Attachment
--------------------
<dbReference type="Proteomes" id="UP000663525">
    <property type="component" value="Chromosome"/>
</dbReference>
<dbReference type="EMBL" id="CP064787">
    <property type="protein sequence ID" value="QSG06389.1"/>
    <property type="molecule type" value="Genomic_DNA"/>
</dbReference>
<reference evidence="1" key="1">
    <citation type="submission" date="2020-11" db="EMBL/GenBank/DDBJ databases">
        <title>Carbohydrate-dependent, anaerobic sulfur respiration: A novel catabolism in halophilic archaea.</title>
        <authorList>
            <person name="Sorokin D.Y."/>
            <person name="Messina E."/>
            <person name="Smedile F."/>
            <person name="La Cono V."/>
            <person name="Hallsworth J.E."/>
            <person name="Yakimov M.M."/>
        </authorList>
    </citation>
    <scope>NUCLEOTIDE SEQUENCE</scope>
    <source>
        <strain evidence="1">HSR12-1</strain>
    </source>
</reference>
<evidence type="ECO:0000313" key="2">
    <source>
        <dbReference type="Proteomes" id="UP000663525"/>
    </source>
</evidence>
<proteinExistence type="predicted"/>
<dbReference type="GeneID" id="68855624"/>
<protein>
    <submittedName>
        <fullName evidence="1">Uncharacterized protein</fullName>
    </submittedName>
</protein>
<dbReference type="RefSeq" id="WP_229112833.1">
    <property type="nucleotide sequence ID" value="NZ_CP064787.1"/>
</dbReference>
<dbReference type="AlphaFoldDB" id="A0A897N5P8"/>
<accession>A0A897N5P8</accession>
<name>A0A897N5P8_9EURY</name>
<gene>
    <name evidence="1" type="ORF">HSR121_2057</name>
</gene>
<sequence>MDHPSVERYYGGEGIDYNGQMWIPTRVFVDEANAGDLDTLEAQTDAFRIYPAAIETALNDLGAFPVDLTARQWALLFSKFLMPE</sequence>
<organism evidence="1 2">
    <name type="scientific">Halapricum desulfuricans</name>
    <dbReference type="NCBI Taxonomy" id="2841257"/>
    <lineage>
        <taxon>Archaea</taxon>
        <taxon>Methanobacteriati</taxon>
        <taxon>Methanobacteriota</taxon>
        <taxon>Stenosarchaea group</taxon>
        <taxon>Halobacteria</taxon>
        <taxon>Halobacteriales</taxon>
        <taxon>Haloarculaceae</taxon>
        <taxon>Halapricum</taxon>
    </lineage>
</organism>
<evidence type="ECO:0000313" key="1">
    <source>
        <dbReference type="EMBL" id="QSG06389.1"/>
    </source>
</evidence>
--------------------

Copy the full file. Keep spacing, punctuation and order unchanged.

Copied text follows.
<dbReference type="Proteomes" id="UP000663525">
    <property type="component" value="Chromosome"/>
</dbReference>
<dbReference type="EMBL" id="CP064787">
    <property type="protein sequence ID" value="QSG06389.1"/>
    <property type="molecule type" value="Genomic_DNA"/>
</dbReference>
<reference evidence="1" key="1">
    <citation type="submission" date="2020-11" db="EMBL/GenBank/DDBJ databases">
        <title>Carbohydrate-dependent, anaerobic sulfur respiration: A novel catabolism in halophilic archaea.</title>
        <authorList>
            <person name="Sorokin D.Y."/>
            <person name="Messina E."/>
            <person name="Smedile F."/>
            <person name="La Cono V."/>
            <person name="Hallsworth J.E."/>
            <person name="Yakimov M.M."/>
        </authorList>
    </citation>
    <scope>NUCLEOTIDE SEQUENCE</scope>
    <source>
        <strain evidence="1">HSR12-1</strain>
    </source>
</reference>
<evidence type="ECO:0000313" key="2">
    <source>
        <dbReference type="Proteomes" id="UP000663525"/>
    </source>
</evidence>
<proteinExistence type="predicted"/>
<dbReference type="GeneID" id="68855624"/>
<protein>
    <submittedName>
        <fullName evidence="1">Uncharacterized protein</fullName>
    </submittedName>
</protein>
<dbReference type="RefSeq" id="WP_229112833.1">
    <property type="nucleotide sequence ID" value="NZ_CP064787.1"/>
</dbReference>
<dbReference type="AlphaFoldDB" id="A0A897N5P8"/>
<accession>A0A897N5P8</accession>
<name>A0A897N5P8_9EURY</name>
<gene>
    <name evidence="1" type="ORF">HSR121_2057</name>
</gene>
<sequence>MDHPSVERYYGGEGIDYNGQMWIPTRVFVDEANAGDLDTLEAQTDAFRIYPAAIETALNDLGAFPVDLTARQWALLFSKFLMPE</sequence>
<organism evidence="1 2">
    <name type="scientific">Halapricum desulfuricans</name>
    <dbReference type="NCBI Taxonomy" id="2841257"/>
    <lineage>
        <taxon>Archaea</taxon>
        <taxon>Methanobacteriati</taxon>
        <taxon>Methanobacteriota</taxon>
        <taxon>Stenosarchaea group</taxon>
        <taxon>Halobacteria</taxon>
        <taxon>Halobacteriales</taxon>
        <taxon>Haloarculaceae</taxon>
        <taxon>Halapricum</taxon>
    </lineage>
</organism>
<evidence type="ECO:0000313" key="1">
    <source>
        <dbReference type="EMBL" id="QSG06389.1"/>
    </source>
</evidence>